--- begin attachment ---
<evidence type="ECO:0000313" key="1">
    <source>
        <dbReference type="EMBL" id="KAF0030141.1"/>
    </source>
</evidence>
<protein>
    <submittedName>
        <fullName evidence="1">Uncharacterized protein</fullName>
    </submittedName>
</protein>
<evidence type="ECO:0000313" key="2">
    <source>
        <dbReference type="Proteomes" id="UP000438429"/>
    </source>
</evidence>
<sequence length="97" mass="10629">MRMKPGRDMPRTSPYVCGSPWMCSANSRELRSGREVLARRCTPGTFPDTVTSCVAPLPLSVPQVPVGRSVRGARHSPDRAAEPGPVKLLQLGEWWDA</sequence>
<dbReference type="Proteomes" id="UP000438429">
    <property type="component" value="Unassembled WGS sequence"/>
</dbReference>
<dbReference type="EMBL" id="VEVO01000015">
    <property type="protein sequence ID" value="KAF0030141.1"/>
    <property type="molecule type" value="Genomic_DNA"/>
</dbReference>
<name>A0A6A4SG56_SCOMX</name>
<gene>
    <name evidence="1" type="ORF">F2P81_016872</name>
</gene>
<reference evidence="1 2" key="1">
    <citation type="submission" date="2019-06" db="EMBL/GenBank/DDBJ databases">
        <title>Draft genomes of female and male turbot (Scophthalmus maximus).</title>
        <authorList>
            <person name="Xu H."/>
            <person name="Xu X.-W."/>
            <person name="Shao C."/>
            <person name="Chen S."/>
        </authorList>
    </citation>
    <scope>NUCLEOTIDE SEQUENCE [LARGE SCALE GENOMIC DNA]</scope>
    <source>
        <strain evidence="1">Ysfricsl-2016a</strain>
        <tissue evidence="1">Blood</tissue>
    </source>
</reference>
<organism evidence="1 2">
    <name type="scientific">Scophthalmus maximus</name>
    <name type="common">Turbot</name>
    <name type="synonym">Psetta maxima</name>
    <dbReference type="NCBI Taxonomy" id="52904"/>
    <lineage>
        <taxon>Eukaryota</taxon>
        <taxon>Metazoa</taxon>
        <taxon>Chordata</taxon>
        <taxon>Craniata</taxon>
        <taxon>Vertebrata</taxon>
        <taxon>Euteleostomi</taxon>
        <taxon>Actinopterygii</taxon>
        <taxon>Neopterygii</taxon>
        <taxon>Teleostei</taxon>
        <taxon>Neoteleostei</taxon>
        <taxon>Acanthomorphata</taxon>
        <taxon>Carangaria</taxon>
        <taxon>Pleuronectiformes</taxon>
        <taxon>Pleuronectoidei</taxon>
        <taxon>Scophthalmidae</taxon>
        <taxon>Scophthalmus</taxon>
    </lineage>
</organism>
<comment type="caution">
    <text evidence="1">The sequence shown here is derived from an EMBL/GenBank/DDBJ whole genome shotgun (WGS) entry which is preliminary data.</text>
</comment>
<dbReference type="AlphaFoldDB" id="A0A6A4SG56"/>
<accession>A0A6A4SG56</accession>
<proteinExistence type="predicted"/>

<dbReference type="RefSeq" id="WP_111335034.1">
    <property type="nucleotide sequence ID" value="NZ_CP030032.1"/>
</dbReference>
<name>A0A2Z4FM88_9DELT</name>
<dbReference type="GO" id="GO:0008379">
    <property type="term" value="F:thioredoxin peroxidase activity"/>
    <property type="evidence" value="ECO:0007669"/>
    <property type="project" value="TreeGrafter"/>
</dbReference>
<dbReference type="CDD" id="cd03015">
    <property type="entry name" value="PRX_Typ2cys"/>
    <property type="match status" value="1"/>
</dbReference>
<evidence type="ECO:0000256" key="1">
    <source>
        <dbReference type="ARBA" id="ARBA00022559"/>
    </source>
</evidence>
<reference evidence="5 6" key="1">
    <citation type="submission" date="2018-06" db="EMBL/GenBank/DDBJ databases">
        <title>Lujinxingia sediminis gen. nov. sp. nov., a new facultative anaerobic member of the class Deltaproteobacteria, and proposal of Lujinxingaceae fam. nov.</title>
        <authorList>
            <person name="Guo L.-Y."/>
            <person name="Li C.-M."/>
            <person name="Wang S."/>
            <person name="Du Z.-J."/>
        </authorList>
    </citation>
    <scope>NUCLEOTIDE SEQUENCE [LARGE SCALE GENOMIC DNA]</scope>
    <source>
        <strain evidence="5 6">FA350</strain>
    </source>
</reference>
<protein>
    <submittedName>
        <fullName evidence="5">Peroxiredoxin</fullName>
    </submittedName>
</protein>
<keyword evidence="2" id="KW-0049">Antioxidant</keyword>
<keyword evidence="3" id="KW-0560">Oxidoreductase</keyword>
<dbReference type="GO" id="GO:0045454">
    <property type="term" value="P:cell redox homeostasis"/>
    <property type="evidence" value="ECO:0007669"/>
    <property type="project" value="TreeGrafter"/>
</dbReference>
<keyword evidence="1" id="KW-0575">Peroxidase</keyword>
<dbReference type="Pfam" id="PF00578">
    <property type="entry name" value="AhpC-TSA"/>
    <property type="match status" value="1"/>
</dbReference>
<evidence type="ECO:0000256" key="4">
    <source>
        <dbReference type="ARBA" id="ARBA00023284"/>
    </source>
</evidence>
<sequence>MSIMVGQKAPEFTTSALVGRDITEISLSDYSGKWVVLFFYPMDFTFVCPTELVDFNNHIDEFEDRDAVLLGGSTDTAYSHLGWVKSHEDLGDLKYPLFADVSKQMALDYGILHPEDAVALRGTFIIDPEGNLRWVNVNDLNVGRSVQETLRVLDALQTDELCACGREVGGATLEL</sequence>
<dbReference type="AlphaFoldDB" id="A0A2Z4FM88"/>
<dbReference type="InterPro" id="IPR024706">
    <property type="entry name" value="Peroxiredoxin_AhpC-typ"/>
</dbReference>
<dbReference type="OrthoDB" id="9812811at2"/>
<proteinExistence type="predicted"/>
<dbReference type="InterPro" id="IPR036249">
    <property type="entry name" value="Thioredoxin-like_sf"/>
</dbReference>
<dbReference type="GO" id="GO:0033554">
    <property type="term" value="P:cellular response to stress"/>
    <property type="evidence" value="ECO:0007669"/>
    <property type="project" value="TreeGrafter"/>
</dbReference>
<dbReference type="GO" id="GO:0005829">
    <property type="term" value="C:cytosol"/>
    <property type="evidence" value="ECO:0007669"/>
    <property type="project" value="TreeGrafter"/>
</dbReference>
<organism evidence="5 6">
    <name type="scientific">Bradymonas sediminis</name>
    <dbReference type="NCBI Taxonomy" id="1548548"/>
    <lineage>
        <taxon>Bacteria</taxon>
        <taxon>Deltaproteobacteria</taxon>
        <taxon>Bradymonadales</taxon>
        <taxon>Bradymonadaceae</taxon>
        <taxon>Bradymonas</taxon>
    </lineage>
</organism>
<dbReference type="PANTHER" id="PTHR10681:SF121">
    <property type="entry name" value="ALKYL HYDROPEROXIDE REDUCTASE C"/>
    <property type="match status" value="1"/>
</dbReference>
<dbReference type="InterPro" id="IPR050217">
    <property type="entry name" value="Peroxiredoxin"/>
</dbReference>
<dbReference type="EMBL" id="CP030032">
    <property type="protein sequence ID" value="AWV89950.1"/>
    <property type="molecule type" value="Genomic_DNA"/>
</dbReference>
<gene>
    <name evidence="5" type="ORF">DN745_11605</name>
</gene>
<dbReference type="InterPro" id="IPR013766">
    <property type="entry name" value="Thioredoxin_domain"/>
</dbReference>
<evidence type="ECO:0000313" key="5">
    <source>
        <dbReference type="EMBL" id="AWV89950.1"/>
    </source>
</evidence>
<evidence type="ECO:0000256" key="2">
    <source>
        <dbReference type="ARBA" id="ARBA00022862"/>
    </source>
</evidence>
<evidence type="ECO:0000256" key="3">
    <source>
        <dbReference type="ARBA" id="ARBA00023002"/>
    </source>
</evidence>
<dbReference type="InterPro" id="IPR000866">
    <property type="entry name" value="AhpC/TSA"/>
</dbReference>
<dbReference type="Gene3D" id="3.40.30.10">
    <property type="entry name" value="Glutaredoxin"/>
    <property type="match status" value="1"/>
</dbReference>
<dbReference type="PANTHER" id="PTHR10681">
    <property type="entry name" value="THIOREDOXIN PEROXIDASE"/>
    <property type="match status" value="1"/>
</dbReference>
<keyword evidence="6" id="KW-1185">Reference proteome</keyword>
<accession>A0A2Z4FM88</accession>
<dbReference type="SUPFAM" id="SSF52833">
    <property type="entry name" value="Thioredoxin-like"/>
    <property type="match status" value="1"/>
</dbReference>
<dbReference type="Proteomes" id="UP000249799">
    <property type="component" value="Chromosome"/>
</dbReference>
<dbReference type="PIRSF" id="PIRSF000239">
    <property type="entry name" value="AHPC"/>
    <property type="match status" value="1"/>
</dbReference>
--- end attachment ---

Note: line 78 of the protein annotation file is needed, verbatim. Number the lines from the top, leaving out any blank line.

<dbReference type="GO" id="GO:0008379">